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Dry weather hasn’t slowed down Christmas tree crops

November 29, 2012
By Jenny Kirk , Marshall Independent

With varying degrees of drought conditions suffered throughout different parts of Minnesota this past summer, consumers are wondering what that means for Christmas tree crops this holiday season.

Currently, Minnesota ranks 10th in the nation in the production of Christmas trees, according to the Minnesota Christmas Tree Association.

"Just about everybody who grows Christmas trees does so in sand soils," said Ron Iverson, owner of Iverson Tree Farms, LLC, near Belview. "They're seeing big losses on seedlings. But people who irrigate are doing OK."

Iverson has relied on a drip irrigation system for a number of years now.

"The drought didn't really have any effect on my trees," he said. "They put their new growth on by the end of June. My trees get water whether Mother Nature gives it to me or not."

Location also has a lot to do with the successful tree crop, as Iverson Tree Farms happens to be in the Minnesota River Valley.

"We have sandy clay loam soil," Iverson said. "It's only about 15 percent sand. It has good moisture retention. Since the irrigation system has moisture sensors, it waters the trees automatically when they need it."

Iverson said that currently, there are seven different species of Christmas trees on his 80-acre farm, 40 acres of which is in production.

"We use a 10-year rotation cycle," he said. "We grow Balsam fir, Canaan fir, Fraser fir, Colorado spruce, Ponderosa pine, Black Hills spruce and Scotch pine. We have 40,000 trees, from 5-foot tall up to 14-foot."

While Greenwood Nursery, with locations in Marshall and Tracy, does not grow its own Christmas trees, the business does rely on annual deliveries from different parts of North America. Greenwood owner Jeff Farber has been impressed with the trees that have come in so far.

"The Christmas trees we've been getting from North Carolina, the Fraser firs, are actually really good," Farber said. "They've had plenty of rainfall, so the trees are nice and fresh and green."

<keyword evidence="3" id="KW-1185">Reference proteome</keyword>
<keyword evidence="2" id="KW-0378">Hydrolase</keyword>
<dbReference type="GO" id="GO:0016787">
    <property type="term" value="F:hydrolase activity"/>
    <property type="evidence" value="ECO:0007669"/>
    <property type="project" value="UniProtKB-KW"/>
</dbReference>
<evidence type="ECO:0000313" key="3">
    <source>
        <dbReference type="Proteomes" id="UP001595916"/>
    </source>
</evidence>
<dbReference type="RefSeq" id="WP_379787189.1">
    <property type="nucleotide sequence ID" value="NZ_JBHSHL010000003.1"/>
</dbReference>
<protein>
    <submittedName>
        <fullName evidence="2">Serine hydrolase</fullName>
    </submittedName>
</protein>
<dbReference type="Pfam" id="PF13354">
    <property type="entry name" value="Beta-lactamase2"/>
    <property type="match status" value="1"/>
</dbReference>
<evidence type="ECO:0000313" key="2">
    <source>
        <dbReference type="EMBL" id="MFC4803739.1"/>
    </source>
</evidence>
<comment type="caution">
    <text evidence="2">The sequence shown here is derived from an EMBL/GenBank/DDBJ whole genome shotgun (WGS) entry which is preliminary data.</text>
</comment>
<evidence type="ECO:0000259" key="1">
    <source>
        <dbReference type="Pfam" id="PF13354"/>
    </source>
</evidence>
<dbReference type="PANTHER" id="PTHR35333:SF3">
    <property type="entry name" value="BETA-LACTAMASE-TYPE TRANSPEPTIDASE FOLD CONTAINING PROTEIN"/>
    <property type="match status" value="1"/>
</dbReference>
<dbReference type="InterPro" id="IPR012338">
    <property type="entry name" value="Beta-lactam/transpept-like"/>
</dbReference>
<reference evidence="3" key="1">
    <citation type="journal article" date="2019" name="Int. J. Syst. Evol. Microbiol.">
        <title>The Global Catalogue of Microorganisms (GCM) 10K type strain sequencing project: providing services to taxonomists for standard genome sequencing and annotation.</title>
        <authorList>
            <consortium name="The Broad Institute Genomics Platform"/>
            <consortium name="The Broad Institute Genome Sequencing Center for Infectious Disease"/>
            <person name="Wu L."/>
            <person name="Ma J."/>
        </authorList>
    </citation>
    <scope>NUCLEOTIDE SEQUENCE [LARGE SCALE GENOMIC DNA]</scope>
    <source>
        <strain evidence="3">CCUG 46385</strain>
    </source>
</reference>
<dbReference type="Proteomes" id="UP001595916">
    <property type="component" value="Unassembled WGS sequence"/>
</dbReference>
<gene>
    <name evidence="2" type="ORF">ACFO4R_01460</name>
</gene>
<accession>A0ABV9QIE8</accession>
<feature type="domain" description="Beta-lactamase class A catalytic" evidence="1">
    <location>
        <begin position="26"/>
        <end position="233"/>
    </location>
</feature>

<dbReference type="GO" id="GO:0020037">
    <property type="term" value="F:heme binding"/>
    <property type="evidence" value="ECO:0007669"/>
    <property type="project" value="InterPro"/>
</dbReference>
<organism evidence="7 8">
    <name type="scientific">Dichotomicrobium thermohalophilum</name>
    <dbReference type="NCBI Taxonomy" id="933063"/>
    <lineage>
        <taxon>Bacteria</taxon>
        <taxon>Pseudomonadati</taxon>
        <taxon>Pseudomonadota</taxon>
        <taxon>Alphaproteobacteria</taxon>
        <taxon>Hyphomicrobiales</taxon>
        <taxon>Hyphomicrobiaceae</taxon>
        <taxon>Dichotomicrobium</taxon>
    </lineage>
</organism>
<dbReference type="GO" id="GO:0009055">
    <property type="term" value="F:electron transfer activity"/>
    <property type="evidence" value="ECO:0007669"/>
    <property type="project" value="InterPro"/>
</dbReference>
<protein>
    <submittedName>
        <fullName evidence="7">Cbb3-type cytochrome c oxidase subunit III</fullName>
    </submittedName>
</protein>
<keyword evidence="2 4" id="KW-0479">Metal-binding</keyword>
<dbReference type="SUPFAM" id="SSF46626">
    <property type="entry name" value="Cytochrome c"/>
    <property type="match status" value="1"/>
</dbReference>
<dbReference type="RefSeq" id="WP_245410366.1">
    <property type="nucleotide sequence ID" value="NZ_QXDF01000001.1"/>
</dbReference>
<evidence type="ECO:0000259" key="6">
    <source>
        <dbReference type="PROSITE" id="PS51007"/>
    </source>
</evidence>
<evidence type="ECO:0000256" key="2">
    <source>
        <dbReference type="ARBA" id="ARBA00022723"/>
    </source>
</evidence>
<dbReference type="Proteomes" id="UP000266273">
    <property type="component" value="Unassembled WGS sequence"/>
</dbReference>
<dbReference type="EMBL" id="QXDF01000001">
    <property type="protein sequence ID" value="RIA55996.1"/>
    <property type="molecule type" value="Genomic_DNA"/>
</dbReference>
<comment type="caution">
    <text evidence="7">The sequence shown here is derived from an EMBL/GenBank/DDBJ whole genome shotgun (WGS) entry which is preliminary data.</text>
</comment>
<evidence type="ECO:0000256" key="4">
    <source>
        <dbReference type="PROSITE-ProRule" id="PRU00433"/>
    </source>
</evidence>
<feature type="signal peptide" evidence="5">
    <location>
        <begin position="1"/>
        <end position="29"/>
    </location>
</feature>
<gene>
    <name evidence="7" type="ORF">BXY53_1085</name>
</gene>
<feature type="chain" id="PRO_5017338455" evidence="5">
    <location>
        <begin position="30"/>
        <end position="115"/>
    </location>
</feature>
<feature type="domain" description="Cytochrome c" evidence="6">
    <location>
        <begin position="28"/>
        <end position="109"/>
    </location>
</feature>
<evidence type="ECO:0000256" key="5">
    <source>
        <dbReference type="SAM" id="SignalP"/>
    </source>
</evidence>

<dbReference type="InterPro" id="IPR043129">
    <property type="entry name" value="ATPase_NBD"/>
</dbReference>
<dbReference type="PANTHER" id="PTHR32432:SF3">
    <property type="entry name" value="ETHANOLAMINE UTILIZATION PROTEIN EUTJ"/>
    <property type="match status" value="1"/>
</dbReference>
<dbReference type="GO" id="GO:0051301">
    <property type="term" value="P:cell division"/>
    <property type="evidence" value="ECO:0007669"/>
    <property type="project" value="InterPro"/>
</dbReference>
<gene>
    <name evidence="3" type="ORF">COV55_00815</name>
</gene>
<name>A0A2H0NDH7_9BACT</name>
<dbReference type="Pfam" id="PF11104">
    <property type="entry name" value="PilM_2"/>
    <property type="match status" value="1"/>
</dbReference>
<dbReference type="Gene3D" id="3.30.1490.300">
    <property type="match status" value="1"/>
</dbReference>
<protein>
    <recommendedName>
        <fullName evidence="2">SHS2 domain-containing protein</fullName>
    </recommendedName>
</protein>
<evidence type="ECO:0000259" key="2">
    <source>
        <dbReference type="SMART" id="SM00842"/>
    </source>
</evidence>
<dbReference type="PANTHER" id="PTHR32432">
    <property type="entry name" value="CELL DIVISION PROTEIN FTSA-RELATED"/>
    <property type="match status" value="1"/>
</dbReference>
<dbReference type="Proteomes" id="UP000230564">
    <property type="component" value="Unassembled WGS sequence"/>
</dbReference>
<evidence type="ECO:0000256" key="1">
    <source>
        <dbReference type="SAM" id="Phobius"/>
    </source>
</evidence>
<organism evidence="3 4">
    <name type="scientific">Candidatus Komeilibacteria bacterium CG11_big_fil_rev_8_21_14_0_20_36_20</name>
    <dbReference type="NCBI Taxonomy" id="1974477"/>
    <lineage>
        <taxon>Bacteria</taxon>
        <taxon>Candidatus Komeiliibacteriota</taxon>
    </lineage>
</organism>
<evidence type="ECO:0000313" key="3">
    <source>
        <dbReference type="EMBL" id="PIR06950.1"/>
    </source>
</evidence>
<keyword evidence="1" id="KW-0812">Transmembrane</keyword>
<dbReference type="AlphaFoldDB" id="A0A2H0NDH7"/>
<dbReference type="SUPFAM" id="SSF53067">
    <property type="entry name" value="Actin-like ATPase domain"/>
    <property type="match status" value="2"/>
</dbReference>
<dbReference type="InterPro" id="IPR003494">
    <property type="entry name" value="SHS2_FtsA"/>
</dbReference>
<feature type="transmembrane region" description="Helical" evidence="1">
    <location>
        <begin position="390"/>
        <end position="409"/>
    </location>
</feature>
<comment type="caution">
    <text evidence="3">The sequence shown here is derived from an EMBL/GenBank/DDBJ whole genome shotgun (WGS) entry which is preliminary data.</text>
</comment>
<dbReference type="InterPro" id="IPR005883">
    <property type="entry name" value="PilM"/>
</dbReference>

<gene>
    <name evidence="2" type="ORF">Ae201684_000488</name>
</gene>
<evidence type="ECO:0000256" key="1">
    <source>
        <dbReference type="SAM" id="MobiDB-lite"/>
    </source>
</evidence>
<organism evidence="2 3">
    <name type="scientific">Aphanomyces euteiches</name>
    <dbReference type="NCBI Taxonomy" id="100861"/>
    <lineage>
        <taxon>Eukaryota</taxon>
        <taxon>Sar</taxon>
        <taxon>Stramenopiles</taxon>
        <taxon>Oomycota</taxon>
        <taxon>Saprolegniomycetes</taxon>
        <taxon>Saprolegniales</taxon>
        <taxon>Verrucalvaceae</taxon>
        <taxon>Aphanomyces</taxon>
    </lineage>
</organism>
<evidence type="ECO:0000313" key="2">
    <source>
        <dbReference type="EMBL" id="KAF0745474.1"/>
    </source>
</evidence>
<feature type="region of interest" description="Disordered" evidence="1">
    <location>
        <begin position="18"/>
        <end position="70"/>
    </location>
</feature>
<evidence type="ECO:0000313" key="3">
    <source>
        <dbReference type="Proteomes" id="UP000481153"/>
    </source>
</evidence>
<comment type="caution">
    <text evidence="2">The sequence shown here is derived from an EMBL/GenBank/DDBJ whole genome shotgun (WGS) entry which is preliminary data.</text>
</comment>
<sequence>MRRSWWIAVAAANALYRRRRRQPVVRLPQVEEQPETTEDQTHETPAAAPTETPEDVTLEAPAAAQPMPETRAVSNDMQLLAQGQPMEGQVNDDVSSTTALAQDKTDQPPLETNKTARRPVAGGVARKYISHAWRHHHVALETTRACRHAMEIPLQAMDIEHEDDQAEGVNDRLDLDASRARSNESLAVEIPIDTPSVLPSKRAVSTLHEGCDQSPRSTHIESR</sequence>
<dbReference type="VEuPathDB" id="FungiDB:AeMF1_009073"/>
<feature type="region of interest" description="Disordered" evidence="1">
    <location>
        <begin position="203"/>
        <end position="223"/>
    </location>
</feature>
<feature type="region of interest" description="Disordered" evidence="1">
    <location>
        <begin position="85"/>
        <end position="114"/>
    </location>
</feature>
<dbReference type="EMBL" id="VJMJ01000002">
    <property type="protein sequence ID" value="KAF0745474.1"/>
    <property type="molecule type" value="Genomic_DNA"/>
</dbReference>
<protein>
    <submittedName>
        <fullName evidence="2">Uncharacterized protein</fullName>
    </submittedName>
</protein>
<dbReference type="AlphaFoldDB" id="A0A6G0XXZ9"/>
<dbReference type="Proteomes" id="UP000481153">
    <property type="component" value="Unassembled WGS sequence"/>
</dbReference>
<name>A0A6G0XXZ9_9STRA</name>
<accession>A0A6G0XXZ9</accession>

Greenwood Nursery also gets Balsam firs from Novia Scotia, Canada.

"Those have been very good trees over the years," Farber said. "We've been getting them for about 10 years. Nova Scotia has a very moderate climate, with lots of rain and humidity."

The Balsam firs just arrived at Greenwood Nursery last week, Farber said.

"They've had plenty of moisture, so no one has to worry about the trees being too dry or anything," he said. "They're very nice trees."

This past weekend, Iverson said the flow of customers at the tree farm was similar to that on other Thanksgiving weekends, and he expects the traffic to pick up even more this upcoming weekend.

"We're having Santa Claus and horse-drawn hay rides on Saturday," Iverson said. "We'll be very busy as we have good weather forecasted. We'll actually be very busy until Christmas."

At Iverson Tree Farms, customers are supplied with everything they need to chop down their own tree, including the saws and ropes.

"We get a lot of families who come out," Iverson said. "We've had three and four generations who have shown up. Every 12 rows, I have a field row so people can access the farm very comfortably from their vehicle. There's also hot apple cider and a nice warm room in our sale room."

Farber also said he expects Greenwood Nursery to continue seeing more and more trees being sold the next few weekends.

"A little more snow wouldn't be bad, though," he said. "It gets people in the Christmas mood."

 
 

 

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